Posted by: Joseph Dixon | May 18, 2014

Science: Unintended Consequences; Ancel Keys, Cholesterol, and the Transition to an Obese Society; Part VII, Ancel Keys’ Career, Part 3: After The Seven Countries Study

After the the Seven Countries study, Ancel Keys had accumulated three very large and significant accomplishments that highlight a remarkable scientific career. These accomplishments were:

  1. Formulating ready to eat meals (called K-rations) for the American armed forces during World War II
  2. Studying starvation with the purpose of learning the best procedures for treating starved individuals
  3. Conceiving and implementing the Seven Countries study that pointed to diet as being an important factor in the development of coronary heart disease (CHD) disease.

In the early 1950s Ancel Keys visited Rome to chair a conference on nutrition for the Food and Agriculture Organization. He heard from Professor Gino Bergami of the University of Naples that men in Naples, Italy were relatively free of CHD. He later visited the region, and established an office and lab, and learned that the men of Naples did, in fact, have less CHD than the men he studied in Minnesota. After observing similar protection against CHD in Madrid, Spain, Dr. Keys developed the hypothesis that it was the diet of these men that protected them from CHD. His later studies, including the Seven Countries study, convinced him that the Mediterranean diet was an important factor in maintaining health. With this knowledge, Dr. Keys and his wife, Margaret, a biochemist, wrote two very popular cook books that would help people eat healthy. These books were Eat Well and Stay Well (1959), and Eat Well and Stay Well the Mediterranean Way (1975). Both books were featured on the New York Times bestseller list. They wrote a third book, “The Benevolent Bean,” and it was also successful.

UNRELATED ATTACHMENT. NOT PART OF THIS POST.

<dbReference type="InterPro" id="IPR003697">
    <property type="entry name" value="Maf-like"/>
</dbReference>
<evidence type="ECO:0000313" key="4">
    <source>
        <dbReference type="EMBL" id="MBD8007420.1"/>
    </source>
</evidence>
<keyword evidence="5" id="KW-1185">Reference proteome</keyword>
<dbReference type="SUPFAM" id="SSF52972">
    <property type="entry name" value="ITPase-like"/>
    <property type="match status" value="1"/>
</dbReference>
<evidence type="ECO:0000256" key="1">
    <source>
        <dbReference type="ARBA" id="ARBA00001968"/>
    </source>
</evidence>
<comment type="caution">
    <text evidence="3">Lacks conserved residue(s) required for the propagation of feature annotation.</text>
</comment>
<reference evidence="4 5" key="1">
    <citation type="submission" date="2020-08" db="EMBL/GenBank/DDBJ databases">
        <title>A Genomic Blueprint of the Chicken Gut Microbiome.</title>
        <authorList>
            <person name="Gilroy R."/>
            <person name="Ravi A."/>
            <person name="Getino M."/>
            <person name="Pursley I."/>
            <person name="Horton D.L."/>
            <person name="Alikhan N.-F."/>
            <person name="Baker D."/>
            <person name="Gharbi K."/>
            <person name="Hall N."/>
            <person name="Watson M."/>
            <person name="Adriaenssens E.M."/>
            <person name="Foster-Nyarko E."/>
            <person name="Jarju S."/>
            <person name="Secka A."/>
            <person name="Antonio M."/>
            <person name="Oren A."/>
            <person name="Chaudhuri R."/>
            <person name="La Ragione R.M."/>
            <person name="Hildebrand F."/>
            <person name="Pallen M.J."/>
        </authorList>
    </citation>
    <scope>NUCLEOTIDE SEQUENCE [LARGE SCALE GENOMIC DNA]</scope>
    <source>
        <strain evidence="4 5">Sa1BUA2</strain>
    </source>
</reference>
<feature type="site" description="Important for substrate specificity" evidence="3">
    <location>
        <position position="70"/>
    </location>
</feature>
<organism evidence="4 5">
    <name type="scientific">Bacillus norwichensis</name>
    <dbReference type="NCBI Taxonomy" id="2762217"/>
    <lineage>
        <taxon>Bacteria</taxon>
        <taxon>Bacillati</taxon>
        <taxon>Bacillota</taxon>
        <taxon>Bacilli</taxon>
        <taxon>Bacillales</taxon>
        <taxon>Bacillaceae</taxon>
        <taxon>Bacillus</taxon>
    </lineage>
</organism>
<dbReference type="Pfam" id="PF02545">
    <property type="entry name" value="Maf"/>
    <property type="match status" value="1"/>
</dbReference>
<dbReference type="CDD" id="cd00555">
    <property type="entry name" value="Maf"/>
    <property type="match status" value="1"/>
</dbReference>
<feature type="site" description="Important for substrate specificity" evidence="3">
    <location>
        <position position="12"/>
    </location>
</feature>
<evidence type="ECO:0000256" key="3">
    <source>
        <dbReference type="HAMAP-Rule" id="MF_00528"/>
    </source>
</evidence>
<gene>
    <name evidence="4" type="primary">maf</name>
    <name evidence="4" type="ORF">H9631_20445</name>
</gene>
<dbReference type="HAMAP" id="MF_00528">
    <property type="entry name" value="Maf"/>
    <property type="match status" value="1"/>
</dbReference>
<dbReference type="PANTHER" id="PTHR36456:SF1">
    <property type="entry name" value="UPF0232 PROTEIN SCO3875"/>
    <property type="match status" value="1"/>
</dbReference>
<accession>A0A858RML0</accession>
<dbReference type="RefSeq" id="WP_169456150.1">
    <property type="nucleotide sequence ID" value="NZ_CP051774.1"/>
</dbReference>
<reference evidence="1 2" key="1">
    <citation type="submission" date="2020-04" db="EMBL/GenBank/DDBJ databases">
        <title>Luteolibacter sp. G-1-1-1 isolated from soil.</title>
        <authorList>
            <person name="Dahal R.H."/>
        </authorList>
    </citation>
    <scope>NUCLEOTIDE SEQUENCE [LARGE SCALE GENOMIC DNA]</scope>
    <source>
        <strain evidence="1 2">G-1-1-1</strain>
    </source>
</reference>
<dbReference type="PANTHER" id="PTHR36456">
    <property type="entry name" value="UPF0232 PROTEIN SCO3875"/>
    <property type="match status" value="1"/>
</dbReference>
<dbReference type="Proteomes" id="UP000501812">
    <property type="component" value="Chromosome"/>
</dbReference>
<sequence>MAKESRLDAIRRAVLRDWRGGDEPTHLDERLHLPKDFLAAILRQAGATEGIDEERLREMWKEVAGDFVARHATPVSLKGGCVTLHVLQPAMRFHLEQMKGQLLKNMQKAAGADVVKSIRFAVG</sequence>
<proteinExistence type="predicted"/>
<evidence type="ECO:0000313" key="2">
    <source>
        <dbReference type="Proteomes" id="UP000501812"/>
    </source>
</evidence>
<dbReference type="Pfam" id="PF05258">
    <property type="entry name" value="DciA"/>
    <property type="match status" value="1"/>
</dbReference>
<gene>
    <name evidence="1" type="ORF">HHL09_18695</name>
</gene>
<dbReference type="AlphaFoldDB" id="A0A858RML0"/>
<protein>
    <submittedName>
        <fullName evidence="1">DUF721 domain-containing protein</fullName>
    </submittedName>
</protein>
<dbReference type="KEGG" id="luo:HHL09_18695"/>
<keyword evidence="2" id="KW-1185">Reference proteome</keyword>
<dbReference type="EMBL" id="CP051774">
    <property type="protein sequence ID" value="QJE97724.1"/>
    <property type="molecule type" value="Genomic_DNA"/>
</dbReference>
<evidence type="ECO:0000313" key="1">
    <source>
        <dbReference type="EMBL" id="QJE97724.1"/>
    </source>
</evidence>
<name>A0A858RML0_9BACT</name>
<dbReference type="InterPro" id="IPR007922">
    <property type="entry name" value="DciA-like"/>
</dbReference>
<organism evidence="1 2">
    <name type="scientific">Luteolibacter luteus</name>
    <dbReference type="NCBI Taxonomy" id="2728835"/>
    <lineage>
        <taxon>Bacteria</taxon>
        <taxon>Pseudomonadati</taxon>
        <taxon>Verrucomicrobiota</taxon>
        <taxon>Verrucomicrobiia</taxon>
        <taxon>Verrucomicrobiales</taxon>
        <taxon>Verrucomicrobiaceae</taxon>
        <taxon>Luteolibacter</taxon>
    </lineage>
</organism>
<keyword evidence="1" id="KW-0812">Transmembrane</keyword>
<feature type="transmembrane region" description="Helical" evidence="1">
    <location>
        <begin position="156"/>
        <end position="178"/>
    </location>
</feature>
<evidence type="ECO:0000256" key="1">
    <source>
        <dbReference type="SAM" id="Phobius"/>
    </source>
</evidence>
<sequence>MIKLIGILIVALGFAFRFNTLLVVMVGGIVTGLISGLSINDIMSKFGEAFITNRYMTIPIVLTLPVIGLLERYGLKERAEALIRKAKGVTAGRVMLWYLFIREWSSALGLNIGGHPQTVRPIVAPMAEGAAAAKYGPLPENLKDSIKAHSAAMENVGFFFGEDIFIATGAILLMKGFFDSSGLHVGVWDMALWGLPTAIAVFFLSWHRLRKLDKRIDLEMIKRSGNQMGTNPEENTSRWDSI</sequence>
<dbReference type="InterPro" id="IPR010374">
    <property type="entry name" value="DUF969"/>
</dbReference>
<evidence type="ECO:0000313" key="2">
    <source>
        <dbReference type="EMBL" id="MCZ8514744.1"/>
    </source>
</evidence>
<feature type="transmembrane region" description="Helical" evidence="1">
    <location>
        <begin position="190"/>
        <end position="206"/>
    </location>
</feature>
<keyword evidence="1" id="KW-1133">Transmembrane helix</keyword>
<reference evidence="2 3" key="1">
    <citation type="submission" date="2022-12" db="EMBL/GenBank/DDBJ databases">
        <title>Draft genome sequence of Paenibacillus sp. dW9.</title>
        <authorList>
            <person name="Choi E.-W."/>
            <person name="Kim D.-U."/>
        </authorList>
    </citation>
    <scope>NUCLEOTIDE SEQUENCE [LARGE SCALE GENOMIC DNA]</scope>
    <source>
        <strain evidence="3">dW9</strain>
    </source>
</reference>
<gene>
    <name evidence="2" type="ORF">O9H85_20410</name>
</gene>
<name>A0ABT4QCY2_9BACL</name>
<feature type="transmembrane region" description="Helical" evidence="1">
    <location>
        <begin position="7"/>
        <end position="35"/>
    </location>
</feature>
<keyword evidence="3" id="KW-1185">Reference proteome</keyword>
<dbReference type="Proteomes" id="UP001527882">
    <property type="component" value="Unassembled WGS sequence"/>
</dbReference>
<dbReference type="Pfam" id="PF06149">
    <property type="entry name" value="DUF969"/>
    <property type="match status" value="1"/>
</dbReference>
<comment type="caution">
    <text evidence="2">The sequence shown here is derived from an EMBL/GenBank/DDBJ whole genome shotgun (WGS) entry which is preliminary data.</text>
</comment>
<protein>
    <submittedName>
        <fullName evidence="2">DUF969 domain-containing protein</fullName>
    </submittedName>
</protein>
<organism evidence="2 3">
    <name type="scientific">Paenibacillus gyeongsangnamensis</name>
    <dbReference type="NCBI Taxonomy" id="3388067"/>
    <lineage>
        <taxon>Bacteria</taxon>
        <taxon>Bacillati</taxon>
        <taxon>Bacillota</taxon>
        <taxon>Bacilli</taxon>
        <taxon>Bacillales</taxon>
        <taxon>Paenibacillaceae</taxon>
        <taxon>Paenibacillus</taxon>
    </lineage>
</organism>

Interestingly, the success of these books allowed Dr. Keys and his wife to move to the town of Pollica, south of Naples, Italy, to live during their retirement and eat a Mediterranean diet up close and personal all year long.

The cook books that Ancel and Margaret Keys wrote were another major accomplishment In Dr. Keys’ career, because through these books millions of people improved their health by eating a Mediterranean Diet.